CN made headlines when it outbid CP Rail to buy Kansas City Southern. Terms of the agreement include CN paying Kansas City Southern the US$700 break fee it had to give CP Rail for backing out of a US$25 billion-plus debt takeover agreement. CN is paying about US$33.6 billion, including US$3.8 billion in debt to acquire the railway.
The 20% premium to the CP bid has analysts wondering if CN might be paying too much for the business. The added debt load could limit the size of dividend hikes in the next few years and would likely mean diverting excess cash flow to pay down debt rather than buy back shares.
There is also a risk that regulatory officials could block the takeover on competition concerns. If that turns out to be the case the US$700 million break fee plus all other related costs would be lost. That money could have gone to CN shareholders. Ongoing volatility in the stock might be on the way in the coming weeks or months until the outcome of the situation becomes clear.
Investors should view the dip in the share price as a buying opportunity. CN trades near $134 at the time of writing compared to $149 before the deal was announced. Regardless of whether CN succeeds, or is forced to give up the takeover, the stock appears undervalued today for a buy-and-hold portfolio.
CN is already a key component in the smooth operations of the Canadian and U.S. economies. The company is the only railway with links to ports on three coasts, connecting the Atlantic and Pacific in Canada to the Gulf of Mexico in the United States. Kansas City Southern would add strategic links to Mexico.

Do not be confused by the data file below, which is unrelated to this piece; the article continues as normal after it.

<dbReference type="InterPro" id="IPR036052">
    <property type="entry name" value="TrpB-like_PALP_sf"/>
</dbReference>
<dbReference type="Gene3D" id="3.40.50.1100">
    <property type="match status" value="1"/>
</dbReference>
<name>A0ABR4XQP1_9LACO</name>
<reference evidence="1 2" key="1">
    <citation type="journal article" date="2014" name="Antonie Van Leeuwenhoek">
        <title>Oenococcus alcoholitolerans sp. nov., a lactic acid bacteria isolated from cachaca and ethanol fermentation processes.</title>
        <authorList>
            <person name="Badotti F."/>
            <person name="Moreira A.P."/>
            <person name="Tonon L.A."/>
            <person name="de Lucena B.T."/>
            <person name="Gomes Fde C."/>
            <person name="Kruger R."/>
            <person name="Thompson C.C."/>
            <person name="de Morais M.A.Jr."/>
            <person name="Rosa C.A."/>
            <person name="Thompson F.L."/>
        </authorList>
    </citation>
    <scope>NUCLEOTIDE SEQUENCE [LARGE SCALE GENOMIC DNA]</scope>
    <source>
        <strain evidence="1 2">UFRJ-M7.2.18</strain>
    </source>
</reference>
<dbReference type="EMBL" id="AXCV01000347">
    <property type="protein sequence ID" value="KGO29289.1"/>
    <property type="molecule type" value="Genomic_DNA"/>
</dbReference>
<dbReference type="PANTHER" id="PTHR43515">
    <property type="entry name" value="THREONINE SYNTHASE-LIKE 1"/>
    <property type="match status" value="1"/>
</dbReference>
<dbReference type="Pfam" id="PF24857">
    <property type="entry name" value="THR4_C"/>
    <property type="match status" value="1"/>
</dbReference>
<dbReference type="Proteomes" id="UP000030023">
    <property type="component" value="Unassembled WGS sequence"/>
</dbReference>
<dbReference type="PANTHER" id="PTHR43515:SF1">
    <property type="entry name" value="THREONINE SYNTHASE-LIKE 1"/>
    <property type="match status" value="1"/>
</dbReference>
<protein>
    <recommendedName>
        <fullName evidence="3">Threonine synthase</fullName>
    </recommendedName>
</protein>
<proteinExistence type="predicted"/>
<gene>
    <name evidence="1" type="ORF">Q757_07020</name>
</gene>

Stimulus efforts should help drive robust economic expansion in North American over the next few years. CN transports a wide range of goods from cars, coal, and crude oil, to forestry products, grain, fertilizer, and finished consumer goods. The diversified business units provide a balanced revenue stream. When one segment hits a rough patch the other divisions tend to pick up the slack.
CN generates strong profits and uses the cash flow to invest in the business while also rewarding shareholders with rising dividends.
CN has delivered great returns for patient investors and that trend should continue. Past performance is no guarantee of future gains, but it tends to be a pretty good guide. Buying CN on the dips over the past 25 years has proven to be a profitable strategy.
A $10,000 investment in the stock 25 years ago when it went public would be worth roughly $450,000 today with the dividends reinvested.
The bottom line on CN stock
Investors currently have a great opportunity to buy one of Canada’s best stocks at a discount. While the additional near-term downside could certainly be on the way, any pullback in CN’s stock price should be viewed as a chance to add to the position.
This article represents the opinion of the writer, who may disagree with the “official” recommendation position of a Motley Fool premium service or advisor. We’re Motley! Questioning an investing thesis — even one of our own — helps us all think critically about investing and make decisions that help us become smarter, happier, and richer, so we sometimes publish articles that may not be in line with recommendations, rankings or other content.
Fool contributor Andrew Walker owns shares of Canadian National Railway.